Incidence of congenital hypothyroidism: retrospective study of neonatal laboratory screening versus clinical symptoms as indicators leading to diagnosis.Br Med J (Clin Res Ed) 1984; 289 doi: http://dx.doi.org/10.1136/bmj.289.6453.1171 (Published 03 November 1984) Cite this as: Br Med J (Clin Res Ed) 1984;289:1171
- J Alm,
- L Hagenfeldt,
- A Larsson,
- K Lundberg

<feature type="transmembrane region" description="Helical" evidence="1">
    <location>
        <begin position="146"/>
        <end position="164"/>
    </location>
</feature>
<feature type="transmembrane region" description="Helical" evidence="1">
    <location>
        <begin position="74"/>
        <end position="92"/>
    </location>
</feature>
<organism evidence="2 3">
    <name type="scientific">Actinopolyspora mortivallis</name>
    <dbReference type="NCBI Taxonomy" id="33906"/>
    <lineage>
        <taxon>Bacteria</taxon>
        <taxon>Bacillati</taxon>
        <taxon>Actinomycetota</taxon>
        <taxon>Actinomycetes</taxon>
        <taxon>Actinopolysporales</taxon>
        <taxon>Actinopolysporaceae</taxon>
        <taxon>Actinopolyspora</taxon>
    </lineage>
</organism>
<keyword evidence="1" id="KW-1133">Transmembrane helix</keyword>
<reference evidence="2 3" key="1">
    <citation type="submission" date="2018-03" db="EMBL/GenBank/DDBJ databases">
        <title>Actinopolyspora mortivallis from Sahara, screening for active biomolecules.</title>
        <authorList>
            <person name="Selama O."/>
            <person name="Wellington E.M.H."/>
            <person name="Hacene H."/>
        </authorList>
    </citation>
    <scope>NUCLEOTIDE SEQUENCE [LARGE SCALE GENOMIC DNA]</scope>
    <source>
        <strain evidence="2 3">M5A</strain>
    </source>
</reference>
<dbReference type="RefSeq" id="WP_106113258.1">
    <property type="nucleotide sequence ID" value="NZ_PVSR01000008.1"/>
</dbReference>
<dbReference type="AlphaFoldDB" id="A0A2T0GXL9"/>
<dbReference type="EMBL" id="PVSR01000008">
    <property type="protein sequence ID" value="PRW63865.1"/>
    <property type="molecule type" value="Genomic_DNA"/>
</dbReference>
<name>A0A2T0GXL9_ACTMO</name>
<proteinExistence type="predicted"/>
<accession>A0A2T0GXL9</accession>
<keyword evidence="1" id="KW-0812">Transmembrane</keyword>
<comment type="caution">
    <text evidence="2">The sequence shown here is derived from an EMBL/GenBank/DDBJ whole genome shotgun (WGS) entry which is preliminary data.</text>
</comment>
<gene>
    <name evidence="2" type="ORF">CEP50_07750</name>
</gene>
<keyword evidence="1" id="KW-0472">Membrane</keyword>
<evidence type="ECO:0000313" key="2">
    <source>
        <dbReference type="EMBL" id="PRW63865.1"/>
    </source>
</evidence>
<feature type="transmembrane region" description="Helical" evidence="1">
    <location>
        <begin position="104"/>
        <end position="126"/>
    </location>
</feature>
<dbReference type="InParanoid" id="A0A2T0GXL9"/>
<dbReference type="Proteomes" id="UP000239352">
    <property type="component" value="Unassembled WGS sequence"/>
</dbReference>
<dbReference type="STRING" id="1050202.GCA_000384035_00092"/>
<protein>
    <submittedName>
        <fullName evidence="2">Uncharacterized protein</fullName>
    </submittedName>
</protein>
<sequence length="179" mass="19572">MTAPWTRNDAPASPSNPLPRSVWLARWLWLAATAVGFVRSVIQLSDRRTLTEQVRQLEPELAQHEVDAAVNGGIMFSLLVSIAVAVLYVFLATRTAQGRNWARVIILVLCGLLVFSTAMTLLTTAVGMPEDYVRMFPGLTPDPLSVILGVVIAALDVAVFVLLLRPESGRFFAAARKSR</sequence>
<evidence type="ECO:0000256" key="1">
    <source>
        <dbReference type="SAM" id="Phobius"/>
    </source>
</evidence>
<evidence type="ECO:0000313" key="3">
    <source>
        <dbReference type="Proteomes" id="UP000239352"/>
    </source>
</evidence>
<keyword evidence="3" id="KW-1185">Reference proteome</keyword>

Filter paper blood samples taken routinely from 100 239 newborn infants were radioimmunoassayed five years later for plasma thyrotrophin concentrations. In 32 cases (0.03%) these were found to be raised. Thirty one of these children were traced and subjected to follow up examination by a paediatrician and a psychologist. Of the 31 children, 15 were found to have been receiving treatment for congenital hypothyroidism since a median of 5 months of age (diagnosed group). Of the 16 others, seven children were found to have raised serum thyrotrophin concentrations and were classified as hypothyroid (undiagnosed group). The remaining nine children were euthyroid. Children in the diagnosed group had a mean Griffiths developmental quotient of 87 (control value 103; p less than 0.01), and five out of 13 showed impaired neurological development. Of the remainder, those in the undiagnosed group had a mean developmental quotient of 100 and those in the euthyroid group a mean developmental quotient of 107. In this study achieving a detection rate of congenital hypothyroidism of one in 3000 in a neonatal screening programme resulted in overdiagnosis of about a quarter of patients considered to have true positive findings. This was outweighed, however, by the early identification of all infants with the disease.